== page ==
The first new COVID-19 vaccines updated forare now expected to be available by the end of September, once both the Food and Drug Administration and the Centers for Disease Control and Prevention sign off on the new shots. The new shots are designed to target the XBB variants — strains of the virus descended from the original Omicron variant — which are now the most common form in circulation.
Three vaccine manufacturers, Moderna, Pfizer and Novavax, are expected to offer the revised shots for this fall, which virtually all children and adults will be eligible for.
The rollout of the shots will also mark three major shifts in the U.S. response to: the end of government-bought vaccine supplies, a simplification of who is eligible to get shots and a significant change to the recipe used in the vaccines.
What's different about the new COVID-19 vaccines?
After a meeting of its outside vaccine advisers in June, the FDA said it would ask vaccine makers to switch to using only a single component in their recipes targeted at the XBB.1.5 variant, in hopes of broadening immunity.
This is a change from the "bivalent" composition used in the last round of boosters, which blended two components: one aimed at boosting immunity against the original strain of the virus and another aimed at the Omicron BA.4/5 strain.
While newer XBB descendants have since emerged —, a strain that's rapidly gaining ground — experts say these variants so far remain closely related, and the updated vaccine formula should offer protection..
"There doesn't seem to be any particular advantage to a bivalent vaccine. XBB is the lineage right now, and there is good cross-protection, no matter what antigen is chosen, according to the data that we've been shown," Dr. Eric Rubin, one of the FDA's vaccine advisers, said at the June meeting.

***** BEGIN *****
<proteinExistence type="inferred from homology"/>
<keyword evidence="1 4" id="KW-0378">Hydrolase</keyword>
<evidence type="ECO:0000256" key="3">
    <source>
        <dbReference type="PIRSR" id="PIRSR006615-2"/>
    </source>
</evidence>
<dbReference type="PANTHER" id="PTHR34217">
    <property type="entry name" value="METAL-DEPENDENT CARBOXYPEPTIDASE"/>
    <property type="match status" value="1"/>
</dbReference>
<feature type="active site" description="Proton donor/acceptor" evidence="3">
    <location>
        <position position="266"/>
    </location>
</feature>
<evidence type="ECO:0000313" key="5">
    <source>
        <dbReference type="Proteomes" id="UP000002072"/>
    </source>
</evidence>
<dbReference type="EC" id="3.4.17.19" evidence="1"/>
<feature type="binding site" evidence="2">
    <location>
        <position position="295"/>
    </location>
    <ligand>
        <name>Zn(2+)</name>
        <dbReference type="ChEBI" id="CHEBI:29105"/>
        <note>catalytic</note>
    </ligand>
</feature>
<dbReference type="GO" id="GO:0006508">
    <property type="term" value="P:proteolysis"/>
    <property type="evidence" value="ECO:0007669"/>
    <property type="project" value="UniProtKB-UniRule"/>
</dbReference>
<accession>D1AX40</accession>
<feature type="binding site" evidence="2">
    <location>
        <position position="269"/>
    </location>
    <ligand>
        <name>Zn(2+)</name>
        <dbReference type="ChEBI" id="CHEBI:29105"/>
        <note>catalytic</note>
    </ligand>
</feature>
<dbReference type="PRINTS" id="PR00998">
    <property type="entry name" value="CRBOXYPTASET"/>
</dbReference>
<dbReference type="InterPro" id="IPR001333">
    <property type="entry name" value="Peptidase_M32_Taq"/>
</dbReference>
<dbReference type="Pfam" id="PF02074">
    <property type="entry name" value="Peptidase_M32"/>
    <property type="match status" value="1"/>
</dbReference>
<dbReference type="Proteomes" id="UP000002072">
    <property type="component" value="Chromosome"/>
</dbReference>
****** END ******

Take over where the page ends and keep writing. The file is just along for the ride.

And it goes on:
When will new COVID-19 vaccines be available?
While the new vaccines are expected to be ready by late September, it could be October before they're widely available for everyone who wants them.
Two steps will still be needed before the new vaccines can make their debut in the U.S. commercial market: a green light from the FDA and new recommendations from the CDC.
The FDA is expected to grant approval or emergency authorization to all three new COVID-19 vaccines over the next two months. Pfizer and Moderna could be first to get the FDA's licensure, after finishing their submissions to the agency back in June.
"What we expect is that we will have approval by the end of August. And we are ready with products already now," Pfizer's CEO Albert Bourla told investors on August 1.
Novavax has yet to complete its submission for a new emergency use authorization for its updated vaccine, but plans to do so within the coming weeks.
"That's going to be concluded this month, with expectation for us to be delivering product by the end of September," Novavax's President of Research and Development Filip Dubovsky told investors on August 8.
The FDA is not expected to call another meeting of its Vaccines and Related Biological Products Advisory Committee before signing off on the new shots. However, the CDC does still plan to convene its Advisory Committee on Immunization Practices before issuing updated recommendations for the three new shots.
"After their authorization or approval, ACIP will meet to make a recommendation outlining use of these updated vaccines this fall," CDC spokesperson Kathleen Conley told CBS News in a statement.
That timeline could add up to new COVID-19 vaccines not being widely available until October, along the lines of what CDC Director Dr. Mandy Cohen recently told NPR. October would be later than previously forecasted by the FDA's top vaccines official Dr. Peter Marks, who had predicted the shots could be available in September.
"While we cannot comment directly on timing, the FDA anticipates taking timely action to authorize or approve updated COVID-19 vaccines in order to make vaccines available this fall that meet our expectations for safety, effectiveness and quality," an FDA spokesperson said in a statement.
Who will be eligible to get the new COVID-19 vaccines?
Unlike vaccinations earlier in the pandemic, federal officials say they have been working in recent months to simplify eligibility for future rounds of shots, akin to the annual seasonal influenza shot.
For teens and adults, Americans would have their pick of any of the three updated vaccines.
For children as young as 2 years old, draft CDC vaccine recommendations presented in June would allow for a single new shot from either Pfizer or Moderna in order to be up to date. Children down to 6 months still might be recommended to get two or three doses.
"The intent is to harmonize for all doses, all ages, same composition. So in the fall, that would be the 2023-2024 formula, would be an XBB.1.5," the FDA's Dr. David Kaslow said in June at the CDC meeting.
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